Indonesia has no claim position and disputes in the waters of the South China Sea. Because Indonesia respects the International law of the sea agreement. However, there is Indonesia’s EEZ (Exclusive Economic Zone) which intersects with China’s Nine Dash Line. It is clear that this action violates UNCLOS and has become an illegal action. Because China still maintains the claims and rules of the Nine Dash Line which is a rule that come from Chinese history that is contrary to International Law. It can be proven by the presence of a Chinese Coast Guard ship entering the Indonesian Exclusive Economic Zone in the North Natuna Sea, it can automatically disrupt the stability of Indonesia’s territory and can become a problem and it is obvious that China violates the International norms. Therefore, Indonesia is important to strengthen Indonesia’s diplomatic position in its EEZ (Exclusive Economic Zone) through negotiations with China through South China Sea diplomacy by maintaining its EEZ position to avoid inequality between the Nine Dash Line and Indonesia’s EEZ , especially in the Natuna Sea. Where this diplomatic activity can be used as a more effective strategy because it prioritizes peace or soft power strategy rather than through hard power diplomacies like military which can cause tension between the two countries, especially Indonesia and China. Indonesia and China have established diplomatic relations for 70 years in various aspects, both in terms of economy, education, military, religion, as well as public diplomacy activities that involving people to people strategy in each country as a strategy to maintain the relationship between two countries. As good partner country, Indonesia and China also need to carry out diplomacy activity, especially Indonesia in maintaining and showing a standing position and considering the overlapping Nine Dash Line in the Exclusive Economic Zone which if Indonesia does diplomacy through soft power, both countries will become good negotiating partners. Indonesia and China are coexistence with each other, therefore more comprehensive cooperation is important in discussing problems from various aspects, in particular, Indonesia must strengthen the position of Indonesia’s Exclusive Economic Zone to maintain the sovereign rights owned, especially the Natuna waters.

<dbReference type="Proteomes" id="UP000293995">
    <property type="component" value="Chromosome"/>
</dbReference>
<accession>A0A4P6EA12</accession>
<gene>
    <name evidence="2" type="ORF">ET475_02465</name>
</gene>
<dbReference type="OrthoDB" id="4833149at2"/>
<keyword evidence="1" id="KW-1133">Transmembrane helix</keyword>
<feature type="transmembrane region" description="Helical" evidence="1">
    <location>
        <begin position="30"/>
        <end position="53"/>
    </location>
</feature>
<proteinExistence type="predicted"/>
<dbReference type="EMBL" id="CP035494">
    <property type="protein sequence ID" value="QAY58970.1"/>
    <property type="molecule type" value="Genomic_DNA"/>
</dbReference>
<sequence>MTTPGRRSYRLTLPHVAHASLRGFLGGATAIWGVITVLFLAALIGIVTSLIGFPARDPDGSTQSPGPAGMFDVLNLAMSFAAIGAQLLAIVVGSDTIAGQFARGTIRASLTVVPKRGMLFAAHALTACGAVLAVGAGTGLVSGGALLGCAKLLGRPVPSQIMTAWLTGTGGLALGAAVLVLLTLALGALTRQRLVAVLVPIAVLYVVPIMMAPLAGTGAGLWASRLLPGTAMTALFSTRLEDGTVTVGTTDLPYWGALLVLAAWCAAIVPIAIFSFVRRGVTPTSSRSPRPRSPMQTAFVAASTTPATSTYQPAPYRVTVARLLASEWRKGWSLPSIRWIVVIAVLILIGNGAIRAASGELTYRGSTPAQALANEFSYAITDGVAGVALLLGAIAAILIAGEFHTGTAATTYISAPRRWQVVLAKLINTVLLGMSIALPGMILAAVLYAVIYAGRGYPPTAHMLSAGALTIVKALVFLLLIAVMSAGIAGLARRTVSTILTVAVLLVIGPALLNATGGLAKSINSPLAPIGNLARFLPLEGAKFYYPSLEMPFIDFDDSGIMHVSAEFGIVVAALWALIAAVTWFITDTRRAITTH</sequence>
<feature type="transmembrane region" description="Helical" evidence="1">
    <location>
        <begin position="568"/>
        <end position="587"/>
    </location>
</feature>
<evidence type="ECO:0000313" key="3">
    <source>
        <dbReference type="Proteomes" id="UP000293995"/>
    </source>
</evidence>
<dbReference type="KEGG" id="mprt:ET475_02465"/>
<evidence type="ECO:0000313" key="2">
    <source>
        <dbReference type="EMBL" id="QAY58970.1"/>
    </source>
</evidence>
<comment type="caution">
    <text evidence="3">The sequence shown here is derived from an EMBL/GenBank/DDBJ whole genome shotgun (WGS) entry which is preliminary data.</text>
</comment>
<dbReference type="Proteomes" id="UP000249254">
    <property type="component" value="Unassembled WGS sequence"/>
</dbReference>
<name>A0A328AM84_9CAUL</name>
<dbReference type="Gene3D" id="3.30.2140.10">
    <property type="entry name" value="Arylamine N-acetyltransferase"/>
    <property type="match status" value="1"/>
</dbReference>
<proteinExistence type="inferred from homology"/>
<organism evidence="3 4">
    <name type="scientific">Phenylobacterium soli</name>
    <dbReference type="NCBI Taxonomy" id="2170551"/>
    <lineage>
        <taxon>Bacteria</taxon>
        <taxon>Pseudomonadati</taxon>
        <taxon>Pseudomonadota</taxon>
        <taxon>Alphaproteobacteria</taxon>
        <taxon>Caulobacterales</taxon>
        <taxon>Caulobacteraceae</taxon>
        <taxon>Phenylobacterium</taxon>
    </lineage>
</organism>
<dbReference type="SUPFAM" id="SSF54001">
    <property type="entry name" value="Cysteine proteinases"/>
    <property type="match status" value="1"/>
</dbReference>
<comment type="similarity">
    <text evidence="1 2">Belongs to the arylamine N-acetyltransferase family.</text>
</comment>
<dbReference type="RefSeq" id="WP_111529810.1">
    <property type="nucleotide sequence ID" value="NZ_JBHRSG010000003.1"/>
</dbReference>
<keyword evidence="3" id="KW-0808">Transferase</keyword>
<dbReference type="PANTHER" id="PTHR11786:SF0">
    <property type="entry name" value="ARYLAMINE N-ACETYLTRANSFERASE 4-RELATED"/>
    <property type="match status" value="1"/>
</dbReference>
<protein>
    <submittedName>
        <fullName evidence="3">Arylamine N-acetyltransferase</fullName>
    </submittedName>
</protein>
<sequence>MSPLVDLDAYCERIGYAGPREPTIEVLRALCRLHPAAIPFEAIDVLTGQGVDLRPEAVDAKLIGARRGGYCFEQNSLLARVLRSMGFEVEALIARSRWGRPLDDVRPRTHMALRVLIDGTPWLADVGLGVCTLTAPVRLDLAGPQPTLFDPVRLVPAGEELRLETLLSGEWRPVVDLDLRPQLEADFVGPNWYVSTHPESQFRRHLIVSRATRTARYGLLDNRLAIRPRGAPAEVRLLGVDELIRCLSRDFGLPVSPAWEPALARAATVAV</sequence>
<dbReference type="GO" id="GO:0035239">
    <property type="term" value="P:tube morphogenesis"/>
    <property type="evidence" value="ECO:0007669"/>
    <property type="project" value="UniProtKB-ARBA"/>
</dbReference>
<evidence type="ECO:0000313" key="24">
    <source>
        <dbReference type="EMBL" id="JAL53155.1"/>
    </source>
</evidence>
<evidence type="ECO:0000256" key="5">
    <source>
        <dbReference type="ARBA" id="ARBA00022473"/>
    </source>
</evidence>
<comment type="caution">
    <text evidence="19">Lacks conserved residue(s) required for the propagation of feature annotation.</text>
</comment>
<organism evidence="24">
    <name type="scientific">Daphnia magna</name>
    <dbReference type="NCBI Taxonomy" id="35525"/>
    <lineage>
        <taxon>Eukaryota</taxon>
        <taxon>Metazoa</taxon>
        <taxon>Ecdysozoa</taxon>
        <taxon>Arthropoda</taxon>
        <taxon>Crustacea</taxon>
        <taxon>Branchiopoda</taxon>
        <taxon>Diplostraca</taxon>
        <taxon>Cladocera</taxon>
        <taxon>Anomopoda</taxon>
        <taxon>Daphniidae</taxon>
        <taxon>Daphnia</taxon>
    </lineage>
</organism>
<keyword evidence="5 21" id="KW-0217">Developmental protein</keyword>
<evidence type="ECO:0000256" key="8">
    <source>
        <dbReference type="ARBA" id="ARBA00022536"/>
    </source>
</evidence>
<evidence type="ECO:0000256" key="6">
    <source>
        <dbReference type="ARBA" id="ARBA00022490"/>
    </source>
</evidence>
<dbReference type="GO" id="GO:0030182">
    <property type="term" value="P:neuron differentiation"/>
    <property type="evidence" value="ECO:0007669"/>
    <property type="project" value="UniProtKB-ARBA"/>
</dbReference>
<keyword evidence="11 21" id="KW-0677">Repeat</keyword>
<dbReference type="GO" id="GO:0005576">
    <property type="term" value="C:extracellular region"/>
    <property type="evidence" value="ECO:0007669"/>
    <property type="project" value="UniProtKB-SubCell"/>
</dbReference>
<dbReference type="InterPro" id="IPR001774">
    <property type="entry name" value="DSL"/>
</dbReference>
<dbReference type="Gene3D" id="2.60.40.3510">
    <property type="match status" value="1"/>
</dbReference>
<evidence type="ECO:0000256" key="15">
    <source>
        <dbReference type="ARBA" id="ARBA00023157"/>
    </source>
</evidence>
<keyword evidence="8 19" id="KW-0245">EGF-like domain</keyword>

Therefore, Indonesia is important to negotiate and make a clear standing position in the EEZ by conducting diplomacy that is sustainable and encouraging China not to occupy Indonesia’s Exclusive Economic Zone. As Indonesia has sovereign rights in the waters of the South China Sea which consists of territorial integrity, regional stability, and economic interests. However, with the existence of Indonesia’s Exclusive Economic Zone (EEZ) which has been intersectingwith China’s Nine Dash Line, this has led to a reduction in Indonesia’s sovereign rights which can be feared to disrupt the stability of the international security of Indonesia waters, especially the Natuna Islands which can disrupt many activities such as navigation activities, activities in exploring natural resources, and can threaten the national stability of the country. It because the Natuna Island is an asset that owned by Indonesia which greatly influences the life of civil society in the Natuna Archipelago region and depends on it for their lives by looking for natural resources in the Natuna island. Therefore in addition to economic cooperation, education and others. There is also a need for clear cooperation and certainty from each country, especially Indonesia and China, regarding their clarity in claiming waters without offending the boundaries of the neighboring waters, especially the Indonesian territory in the Natuna Islands through diplomatic activities, which with the existence of diplomatic activities, bilateral negotiations from the two countries. It can be a strategy to achieve peace and prevent conflicts. Because until now Indonesia is dependent on China from any aspect in completing the country’s needs especially through Belt and Road Initiative (BRI), therefore the strategy in maintaining Indonesia’s Exclusive Economic Zone (EEZ) position through bilateral diplomacy can be a great strategy to create peace, without undermined cooperation and diplomatic relations between two countries especially must implement the aim and the purposes of ASEAN  to promote regional peace and stability through abiding respect for justice and the rule of law.